Federal prosecutors have signaled a bold new move up the corporate ladder in their investigation of the Upper Big Branch mine disaster that killed 29 West Virginia coal miners in 2010. A former executive of Massey Energy, which ran the mine but has since been acquired by another company, has been accused of criminal conspiracy in hiding lethal safety violations at Massey mines and tipping off mine supervisors to spot inspections.
According to prosecutors, the Massey executive, David Hughart, has agreed to plead guilty and provide information in a continuing investigation of Massey “directors, officers and agents.”
The initiative, by R. Booth Goodwin II, the U.S. attorney, is a departure from typical mine investigations focused on lower-ranking supervisors that spare executive officers responsible for ignoring safety violations in pursuit of productivity. The explosion at Upper Big Branch was a classic example of management’s foiling safety inspectors and hiding daily risks to miners’ lives. It was ultimately traced to a deadly combination of coal dust and methane buildups that the company never should have tolerated under federal safety rules.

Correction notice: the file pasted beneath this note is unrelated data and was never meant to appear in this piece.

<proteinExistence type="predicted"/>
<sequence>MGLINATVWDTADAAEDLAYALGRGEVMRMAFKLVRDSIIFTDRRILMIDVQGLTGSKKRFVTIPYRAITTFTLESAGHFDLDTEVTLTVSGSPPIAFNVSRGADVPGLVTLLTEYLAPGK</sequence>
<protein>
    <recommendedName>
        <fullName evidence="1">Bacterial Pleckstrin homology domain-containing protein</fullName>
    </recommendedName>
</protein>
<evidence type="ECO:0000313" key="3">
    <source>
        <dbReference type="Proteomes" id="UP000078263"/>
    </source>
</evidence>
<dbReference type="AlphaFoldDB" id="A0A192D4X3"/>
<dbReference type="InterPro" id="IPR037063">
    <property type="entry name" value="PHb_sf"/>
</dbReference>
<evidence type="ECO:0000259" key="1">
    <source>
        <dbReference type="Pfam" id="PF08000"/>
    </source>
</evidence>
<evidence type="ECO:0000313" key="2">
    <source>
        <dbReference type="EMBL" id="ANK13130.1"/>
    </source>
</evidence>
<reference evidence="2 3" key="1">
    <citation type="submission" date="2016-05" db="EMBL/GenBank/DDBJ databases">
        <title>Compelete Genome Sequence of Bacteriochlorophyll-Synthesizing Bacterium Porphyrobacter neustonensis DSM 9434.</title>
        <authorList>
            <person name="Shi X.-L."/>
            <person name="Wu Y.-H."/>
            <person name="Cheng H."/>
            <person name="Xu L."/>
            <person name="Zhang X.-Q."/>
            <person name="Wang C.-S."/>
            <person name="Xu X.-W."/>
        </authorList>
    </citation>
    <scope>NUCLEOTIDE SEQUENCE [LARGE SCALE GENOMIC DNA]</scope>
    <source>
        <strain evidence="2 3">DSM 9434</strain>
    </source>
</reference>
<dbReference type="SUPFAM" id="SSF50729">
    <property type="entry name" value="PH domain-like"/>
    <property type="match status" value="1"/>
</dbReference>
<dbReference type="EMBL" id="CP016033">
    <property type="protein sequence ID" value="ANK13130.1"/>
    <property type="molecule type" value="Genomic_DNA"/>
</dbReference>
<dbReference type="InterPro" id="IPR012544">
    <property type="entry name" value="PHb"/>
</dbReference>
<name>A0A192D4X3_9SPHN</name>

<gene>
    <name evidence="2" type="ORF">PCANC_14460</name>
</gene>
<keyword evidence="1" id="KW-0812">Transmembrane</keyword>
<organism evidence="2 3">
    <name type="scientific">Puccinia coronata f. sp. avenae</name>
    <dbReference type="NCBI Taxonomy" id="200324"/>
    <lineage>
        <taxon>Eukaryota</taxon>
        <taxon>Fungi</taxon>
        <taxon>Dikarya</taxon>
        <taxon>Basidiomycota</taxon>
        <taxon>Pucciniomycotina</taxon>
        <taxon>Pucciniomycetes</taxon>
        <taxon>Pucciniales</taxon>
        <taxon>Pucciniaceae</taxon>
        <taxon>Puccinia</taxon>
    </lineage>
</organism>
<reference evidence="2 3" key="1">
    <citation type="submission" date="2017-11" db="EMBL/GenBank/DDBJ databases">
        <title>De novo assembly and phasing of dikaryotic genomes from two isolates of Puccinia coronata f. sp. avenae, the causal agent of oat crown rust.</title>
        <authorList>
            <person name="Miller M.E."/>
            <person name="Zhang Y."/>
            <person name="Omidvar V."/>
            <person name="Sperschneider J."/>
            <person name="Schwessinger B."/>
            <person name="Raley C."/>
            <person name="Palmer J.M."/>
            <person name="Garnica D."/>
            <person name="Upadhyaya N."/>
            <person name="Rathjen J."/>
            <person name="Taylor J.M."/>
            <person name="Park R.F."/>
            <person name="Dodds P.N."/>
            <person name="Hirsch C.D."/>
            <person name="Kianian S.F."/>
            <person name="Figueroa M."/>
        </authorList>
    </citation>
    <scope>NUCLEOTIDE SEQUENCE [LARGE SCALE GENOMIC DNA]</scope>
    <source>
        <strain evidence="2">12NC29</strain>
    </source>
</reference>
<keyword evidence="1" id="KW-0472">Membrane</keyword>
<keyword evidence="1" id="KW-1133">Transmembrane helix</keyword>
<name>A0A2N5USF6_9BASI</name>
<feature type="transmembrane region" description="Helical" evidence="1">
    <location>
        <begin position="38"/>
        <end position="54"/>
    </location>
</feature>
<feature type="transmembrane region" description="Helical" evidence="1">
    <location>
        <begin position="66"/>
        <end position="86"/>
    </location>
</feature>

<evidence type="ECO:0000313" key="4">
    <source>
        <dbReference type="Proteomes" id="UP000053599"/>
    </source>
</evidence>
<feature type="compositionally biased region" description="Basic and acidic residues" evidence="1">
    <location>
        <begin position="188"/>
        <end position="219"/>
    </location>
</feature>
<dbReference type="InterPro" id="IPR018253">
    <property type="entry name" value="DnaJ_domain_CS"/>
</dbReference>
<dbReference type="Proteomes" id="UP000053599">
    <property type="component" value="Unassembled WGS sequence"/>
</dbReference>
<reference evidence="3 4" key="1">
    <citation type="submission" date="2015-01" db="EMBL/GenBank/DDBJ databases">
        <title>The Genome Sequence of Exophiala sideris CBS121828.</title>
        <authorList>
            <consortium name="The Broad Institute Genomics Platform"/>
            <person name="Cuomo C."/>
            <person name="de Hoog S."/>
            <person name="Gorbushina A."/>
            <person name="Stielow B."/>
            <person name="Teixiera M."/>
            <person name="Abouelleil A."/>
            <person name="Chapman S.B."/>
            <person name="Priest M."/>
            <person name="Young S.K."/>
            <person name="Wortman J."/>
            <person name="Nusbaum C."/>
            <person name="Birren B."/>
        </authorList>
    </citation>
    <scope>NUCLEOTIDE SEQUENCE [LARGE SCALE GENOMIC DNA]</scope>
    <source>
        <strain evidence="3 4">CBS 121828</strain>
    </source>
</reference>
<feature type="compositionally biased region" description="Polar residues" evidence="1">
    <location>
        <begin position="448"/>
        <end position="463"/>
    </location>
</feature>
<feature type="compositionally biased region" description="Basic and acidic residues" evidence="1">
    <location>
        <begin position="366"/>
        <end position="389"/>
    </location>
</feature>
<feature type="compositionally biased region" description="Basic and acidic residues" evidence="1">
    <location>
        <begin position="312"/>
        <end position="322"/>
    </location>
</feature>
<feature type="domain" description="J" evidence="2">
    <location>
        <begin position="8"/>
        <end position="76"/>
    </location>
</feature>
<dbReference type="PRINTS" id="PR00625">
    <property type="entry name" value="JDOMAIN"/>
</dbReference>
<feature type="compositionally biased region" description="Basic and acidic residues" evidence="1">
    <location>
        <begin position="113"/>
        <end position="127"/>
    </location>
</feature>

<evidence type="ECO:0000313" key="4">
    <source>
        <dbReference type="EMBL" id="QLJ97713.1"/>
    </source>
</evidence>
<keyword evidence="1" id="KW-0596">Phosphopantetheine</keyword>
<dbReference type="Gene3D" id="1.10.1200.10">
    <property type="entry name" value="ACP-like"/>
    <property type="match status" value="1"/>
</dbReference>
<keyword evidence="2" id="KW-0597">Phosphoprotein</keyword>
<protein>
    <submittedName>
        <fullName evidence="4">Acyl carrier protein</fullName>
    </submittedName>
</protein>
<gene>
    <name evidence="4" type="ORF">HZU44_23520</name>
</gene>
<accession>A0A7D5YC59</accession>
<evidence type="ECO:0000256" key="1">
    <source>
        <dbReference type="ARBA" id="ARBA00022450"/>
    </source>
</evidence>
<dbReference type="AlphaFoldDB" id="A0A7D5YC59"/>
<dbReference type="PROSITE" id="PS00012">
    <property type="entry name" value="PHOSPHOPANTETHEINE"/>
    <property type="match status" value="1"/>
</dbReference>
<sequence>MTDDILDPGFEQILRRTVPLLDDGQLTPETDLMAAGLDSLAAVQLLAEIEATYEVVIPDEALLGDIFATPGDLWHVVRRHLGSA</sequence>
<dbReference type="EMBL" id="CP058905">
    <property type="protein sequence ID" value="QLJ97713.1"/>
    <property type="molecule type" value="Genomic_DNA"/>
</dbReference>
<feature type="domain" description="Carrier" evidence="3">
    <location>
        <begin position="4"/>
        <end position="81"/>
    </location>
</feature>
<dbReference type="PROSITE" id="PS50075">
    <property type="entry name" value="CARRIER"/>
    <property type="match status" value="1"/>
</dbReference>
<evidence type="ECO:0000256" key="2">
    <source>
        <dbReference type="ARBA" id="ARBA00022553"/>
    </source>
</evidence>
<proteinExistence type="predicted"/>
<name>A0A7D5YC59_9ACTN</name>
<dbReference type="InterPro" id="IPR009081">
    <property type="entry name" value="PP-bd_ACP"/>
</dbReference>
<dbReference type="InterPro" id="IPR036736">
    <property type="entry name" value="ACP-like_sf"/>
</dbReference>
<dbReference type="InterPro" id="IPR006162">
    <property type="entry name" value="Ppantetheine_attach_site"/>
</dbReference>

Prosecutors decided to base their case against Hughart on conspiracy charges rather than on violations of specific health and safety regulations because that way they could go after the broader corporate culture. Although Hughart was not an executive at Upper Big Branch at the time of the disaster, he had served as an officer or director at two dozen Massey subsidiaries that were repeatedly cited for violations during the 20 years he worked closely with Don Blankenship, the combative — and now retired — Massey chief executive.
Prosecutors say Hughart was a principal in a 10-year-long conspiracy against miners’ safety — a policy laid bare by the tragedy at Upper Big Branch.
Although Blankenship has denied responsibility for what was the worst mine disaster in four decades, prosecutors are wise to pursue the path of corporate responsibility.
— The New York Times